Diagnostic Considerations Certainly, the main source of information for the proper diagnosis of DMDD is the explicit diagnostic criteria and decision rules in the DSM-5. To document these diagnostic criteria, counselors might consider using one or more of the cross-cutting measures included in Section III of the DSM-5. Outside the DSM-5, there are currently few diagnostic tools for counselors to use in confirming a diagnosis of DMDD. The assessment tools most often used in the research literature measure general irritability, such as the Affective Reactivity Index (Stringaris et al., 2012) or the Clinician Affective Reactivity Index. Specific to the diagnosis of DMDD, Wiggins et al. developed a DMDD module that was used in conjunction with the Kiddie Schedule for Affective Disorders and Schizophrenia for School-Age Children–Present and Lifetime Version. However, this is a new module that has not undergone extensive psychometric evaluation.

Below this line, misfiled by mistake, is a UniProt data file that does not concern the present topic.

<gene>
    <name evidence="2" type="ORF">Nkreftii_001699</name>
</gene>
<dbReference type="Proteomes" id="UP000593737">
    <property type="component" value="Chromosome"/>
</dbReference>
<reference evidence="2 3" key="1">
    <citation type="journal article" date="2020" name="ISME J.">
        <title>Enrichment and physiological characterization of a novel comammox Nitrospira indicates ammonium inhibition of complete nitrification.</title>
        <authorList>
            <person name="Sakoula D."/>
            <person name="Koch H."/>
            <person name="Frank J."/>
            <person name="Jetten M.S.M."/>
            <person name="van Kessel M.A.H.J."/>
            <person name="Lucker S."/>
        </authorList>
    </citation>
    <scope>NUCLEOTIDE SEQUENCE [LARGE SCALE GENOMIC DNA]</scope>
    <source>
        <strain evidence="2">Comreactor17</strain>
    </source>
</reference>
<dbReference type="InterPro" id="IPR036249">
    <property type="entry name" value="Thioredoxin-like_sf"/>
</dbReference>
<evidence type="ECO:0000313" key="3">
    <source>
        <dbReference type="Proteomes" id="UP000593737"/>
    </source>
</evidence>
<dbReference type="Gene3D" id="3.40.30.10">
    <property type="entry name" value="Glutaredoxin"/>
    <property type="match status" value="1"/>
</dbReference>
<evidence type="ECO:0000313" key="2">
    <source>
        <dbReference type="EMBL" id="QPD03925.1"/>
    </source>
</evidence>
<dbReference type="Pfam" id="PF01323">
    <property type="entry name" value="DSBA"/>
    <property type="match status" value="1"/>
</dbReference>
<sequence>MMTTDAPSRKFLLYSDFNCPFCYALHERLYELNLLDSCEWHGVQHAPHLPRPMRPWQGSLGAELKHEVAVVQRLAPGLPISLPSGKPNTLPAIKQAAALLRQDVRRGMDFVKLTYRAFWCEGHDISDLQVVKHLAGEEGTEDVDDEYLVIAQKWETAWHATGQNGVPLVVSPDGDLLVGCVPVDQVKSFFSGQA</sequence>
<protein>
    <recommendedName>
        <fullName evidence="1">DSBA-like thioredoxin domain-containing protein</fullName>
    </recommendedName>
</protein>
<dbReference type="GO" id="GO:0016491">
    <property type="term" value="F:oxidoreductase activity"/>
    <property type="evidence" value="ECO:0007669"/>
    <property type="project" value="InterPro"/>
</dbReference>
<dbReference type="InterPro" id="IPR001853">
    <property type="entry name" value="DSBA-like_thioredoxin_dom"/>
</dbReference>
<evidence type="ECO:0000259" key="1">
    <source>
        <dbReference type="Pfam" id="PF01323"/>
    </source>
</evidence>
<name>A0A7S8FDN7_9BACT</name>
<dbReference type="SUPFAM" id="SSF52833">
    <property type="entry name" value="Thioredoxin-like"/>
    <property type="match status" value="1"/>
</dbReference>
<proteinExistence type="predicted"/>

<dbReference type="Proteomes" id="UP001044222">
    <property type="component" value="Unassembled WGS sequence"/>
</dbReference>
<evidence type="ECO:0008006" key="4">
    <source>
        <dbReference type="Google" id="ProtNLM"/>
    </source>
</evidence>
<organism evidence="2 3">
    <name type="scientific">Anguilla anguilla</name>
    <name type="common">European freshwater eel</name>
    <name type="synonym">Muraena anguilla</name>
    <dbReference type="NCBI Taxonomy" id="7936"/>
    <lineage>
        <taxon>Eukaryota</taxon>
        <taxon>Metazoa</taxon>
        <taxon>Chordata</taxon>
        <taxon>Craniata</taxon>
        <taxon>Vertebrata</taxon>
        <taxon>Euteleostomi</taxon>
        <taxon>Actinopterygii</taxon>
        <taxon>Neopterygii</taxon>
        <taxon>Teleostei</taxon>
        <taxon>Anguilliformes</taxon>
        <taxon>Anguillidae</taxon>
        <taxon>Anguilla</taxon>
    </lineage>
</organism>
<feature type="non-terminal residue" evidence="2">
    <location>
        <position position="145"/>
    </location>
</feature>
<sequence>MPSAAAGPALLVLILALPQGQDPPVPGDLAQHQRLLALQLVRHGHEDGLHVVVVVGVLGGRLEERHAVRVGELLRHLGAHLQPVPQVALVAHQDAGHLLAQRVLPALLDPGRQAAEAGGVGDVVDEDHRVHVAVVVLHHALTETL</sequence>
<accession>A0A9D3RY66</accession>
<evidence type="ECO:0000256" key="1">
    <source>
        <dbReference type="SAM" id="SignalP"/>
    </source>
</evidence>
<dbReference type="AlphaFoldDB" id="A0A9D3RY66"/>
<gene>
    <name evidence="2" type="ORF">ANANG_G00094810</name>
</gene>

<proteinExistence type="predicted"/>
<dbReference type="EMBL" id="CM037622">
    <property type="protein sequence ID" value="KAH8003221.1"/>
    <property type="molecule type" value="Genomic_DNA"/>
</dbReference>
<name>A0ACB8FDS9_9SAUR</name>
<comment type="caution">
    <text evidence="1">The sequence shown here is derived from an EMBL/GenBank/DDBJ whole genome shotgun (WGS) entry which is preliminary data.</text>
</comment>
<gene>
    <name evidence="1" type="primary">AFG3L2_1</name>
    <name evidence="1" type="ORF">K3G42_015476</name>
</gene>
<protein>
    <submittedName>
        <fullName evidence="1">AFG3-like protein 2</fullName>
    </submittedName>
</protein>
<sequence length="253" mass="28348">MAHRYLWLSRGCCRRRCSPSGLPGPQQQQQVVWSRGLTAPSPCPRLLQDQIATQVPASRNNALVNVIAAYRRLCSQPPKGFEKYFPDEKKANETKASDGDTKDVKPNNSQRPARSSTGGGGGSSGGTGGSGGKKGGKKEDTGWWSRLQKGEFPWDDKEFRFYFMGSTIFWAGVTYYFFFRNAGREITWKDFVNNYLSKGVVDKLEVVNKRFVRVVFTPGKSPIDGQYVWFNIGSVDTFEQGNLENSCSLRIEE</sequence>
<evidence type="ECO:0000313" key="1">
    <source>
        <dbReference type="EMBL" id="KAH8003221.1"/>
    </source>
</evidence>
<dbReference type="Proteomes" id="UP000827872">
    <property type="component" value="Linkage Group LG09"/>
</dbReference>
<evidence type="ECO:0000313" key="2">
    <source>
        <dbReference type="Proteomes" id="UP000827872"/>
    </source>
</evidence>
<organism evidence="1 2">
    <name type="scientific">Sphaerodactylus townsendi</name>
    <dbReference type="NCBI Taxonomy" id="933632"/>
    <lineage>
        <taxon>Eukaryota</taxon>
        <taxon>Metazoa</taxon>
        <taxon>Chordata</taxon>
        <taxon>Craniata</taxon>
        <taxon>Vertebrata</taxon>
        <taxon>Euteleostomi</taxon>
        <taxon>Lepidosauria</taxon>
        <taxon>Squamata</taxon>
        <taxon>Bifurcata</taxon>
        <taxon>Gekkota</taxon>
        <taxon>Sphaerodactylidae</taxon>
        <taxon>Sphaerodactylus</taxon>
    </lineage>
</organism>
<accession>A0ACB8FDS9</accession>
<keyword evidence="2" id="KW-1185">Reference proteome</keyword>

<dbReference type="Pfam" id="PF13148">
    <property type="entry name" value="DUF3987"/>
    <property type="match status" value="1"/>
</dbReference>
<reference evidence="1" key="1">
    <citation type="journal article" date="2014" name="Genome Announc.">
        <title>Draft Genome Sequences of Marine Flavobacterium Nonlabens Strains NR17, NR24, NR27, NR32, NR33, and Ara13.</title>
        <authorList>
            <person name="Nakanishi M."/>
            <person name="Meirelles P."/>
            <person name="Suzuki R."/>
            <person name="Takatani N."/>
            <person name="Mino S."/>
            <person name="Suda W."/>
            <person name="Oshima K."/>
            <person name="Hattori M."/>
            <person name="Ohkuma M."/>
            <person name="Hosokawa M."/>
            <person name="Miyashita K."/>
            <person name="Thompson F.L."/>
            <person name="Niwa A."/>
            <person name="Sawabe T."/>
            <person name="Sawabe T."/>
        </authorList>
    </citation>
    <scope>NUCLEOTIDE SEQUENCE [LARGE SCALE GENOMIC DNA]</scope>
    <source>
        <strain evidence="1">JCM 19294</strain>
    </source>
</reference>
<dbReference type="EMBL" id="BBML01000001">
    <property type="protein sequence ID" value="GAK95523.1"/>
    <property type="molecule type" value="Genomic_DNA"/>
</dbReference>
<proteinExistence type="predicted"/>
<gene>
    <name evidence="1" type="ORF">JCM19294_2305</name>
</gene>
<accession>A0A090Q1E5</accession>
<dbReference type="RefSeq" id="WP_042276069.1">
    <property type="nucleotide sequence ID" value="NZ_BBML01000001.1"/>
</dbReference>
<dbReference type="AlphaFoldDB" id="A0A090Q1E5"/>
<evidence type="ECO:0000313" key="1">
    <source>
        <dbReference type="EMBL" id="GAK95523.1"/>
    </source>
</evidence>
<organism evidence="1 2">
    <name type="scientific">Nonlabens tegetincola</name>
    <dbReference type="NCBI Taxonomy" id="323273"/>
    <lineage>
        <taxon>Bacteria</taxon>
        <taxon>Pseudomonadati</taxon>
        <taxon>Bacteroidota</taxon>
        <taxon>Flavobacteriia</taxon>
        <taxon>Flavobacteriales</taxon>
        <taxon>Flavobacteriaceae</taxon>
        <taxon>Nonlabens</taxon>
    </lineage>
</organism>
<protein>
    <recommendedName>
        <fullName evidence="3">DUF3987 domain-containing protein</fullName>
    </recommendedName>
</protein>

In addition to confirming a diagnosis of DMDD, counselors should also assess for common comorbid mental disorders (Mayes et al., 2016). Youth who meet the diagnostic criteria for DMDD almost always have comorbid disorders, most often attention-deficit/hyperactivity disorder (ADHD), conduct disorder, and specific learning disorders. Though one cannot technically diagnose DMDD and ODD concurrently under DSM-5 rules, counselors should also carefully assess and document symptoms of ODD, which will likely be appropriate targets in the treatment planning process